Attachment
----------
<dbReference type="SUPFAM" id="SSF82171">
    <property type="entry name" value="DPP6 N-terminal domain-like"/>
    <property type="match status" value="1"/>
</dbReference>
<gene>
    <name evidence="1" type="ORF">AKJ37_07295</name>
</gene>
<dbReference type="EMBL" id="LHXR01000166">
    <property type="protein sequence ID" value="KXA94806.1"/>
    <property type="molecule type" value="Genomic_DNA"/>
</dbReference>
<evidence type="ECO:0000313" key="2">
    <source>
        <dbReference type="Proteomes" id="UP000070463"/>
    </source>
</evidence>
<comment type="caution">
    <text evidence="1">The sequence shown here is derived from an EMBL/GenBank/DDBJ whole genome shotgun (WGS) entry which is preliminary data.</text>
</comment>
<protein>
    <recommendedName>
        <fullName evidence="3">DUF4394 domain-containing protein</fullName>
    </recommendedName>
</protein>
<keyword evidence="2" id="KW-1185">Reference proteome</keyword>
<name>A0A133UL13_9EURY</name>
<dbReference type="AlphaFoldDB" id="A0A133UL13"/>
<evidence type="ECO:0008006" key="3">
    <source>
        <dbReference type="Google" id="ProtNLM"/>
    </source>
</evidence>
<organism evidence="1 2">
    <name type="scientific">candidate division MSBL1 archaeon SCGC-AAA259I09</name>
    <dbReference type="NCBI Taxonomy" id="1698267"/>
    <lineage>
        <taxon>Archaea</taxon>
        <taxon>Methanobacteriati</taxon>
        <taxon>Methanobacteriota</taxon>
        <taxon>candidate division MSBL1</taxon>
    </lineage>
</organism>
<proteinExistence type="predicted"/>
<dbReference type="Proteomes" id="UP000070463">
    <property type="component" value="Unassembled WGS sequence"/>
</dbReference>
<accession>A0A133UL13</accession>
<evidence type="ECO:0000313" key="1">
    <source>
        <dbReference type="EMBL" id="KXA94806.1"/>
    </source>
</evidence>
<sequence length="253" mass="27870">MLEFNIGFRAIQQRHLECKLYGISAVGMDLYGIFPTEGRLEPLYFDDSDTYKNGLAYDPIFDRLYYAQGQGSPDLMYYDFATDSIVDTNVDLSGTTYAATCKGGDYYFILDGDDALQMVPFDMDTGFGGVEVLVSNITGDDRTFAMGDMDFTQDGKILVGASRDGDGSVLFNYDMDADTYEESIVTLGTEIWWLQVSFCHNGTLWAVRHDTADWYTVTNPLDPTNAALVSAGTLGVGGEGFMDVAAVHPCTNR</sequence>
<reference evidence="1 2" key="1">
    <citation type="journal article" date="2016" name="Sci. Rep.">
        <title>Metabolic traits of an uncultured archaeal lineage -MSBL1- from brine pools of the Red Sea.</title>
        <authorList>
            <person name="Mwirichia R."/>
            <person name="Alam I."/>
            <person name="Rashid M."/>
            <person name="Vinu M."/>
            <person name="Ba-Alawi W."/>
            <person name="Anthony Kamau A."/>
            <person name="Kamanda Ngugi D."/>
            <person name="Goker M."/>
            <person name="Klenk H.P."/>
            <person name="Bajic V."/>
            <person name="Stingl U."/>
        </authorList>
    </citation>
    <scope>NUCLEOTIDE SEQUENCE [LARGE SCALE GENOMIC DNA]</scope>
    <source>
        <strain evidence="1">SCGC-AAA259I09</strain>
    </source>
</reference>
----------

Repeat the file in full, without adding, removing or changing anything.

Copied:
<dbReference type="SUPFAM" id="SSF82171">
    <property type="entry name" value="DPP6 N-terminal domain-like"/>
    <property type="match status" value="1"/>
</dbReference>
<gene>
    <name evidence="1" type="ORF">AKJ37_07295</name>
</gene>
<dbReference type="EMBL" id="LHXR01000166">
    <property type="protein sequence ID" value="KXA94806.1"/>
    <property type="molecule type" value="Genomic_DNA"/>
</dbReference>
<evidence type="ECO:0000313" key="2">
    <source>
        <dbReference type="Proteomes" id="UP000070463"/>
    </source>
</evidence>
<comment type="caution">
    <text evidence="1">The sequence shown here is derived from an EMBL/GenBank/DDBJ whole genome shotgun (WGS) entry which is preliminary data.</text>
</comment>
<protein>
    <recommendedName>
        <fullName evidence="3">DUF4394 domain-containing protein</fullName>
    </recommendedName>
</protein>
<keyword evidence="2" id="KW-1185">Reference proteome</keyword>
<name>A0A133UL13_9EURY</name>
<dbReference type="AlphaFoldDB" id="A0A133UL13"/>
<evidence type="ECO:0008006" key="3">
    <source>
        <dbReference type="Google" id="ProtNLM"/>
    </source>
</evidence>
<organism evidence="1 2">
    <name type="scientific">candidate division MSBL1 archaeon SCGC-AAA259I09</name>
    <dbReference type="NCBI Taxonomy" id="1698267"/>
    <lineage>
        <taxon>Archaea</taxon>
        <taxon>Methanobacteriati</taxon>
        <taxon>Methanobacteriota</taxon>
        <taxon>candidate division MSBL1</taxon>
    </lineage>
</organism>
<proteinExistence type="predicted"/>
<dbReference type="Proteomes" id="UP000070463">
    <property type="component" value="Unassembled WGS sequence"/>
</dbReference>
<accession>A0A133UL13</accession>
<evidence type="ECO:0000313" key="1">
    <source>
        <dbReference type="EMBL" id="KXA94806.1"/>
    </source>
</evidence>
<sequence length="253" mass="27870">MLEFNIGFRAIQQRHLECKLYGISAVGMDLYGIFPTEGRLEPLYFDDSDTYKNGLAYDPIFDRLYYAQGQGSPDLMYYDFATDSIVDTNVDLSGTTYAATCKGGDYYFILDGDDALQMVPFDMDTGFGGVEVLVSNITGDDRTFAMGDMDFTQDGKILVGASRDGDGSVLFNYDMDADTYEESIVTLGTEIWWLQVSFCHNGTLWAVRHDTADWYTVTNPLDPTNAALVSAGTLGVGGEGFMDVAAVHPCTNR</sequence>
<reference evidence="1 2" key="1">
    <citation type="journal article" date="2016" name="Sci. Rep.">
        <title>Metabolic traits of an uncultured archaeal lineage -MSBL1- from brine pools of the Red Sea.</title>
        <authorList>
            <person name="Mwirichia R."/>
            <person name="Alam I."/>
            <person name="Rashid M."/>
            <person name="Vinu M."/>
            <person name="Ba-Alawi W."/>
            <person name="Anthony Kamau A."/>
            <person name="Kamanda Ngugi D."/>
            <person name="Goker M."/>
            <person name="Klenk H.P."/>
            <person name="Bajic V."/>
            <person name="Stingl U."/>
        </authorList>
    </citation>
    <scope>NUCLEOTIDE SEQUENCE [LARGE SCALE GENOMIC DNA]</scope>
    <source>
        <strain evidence="1">SCGC-AAA259I09</strain>
    </source>
</reference>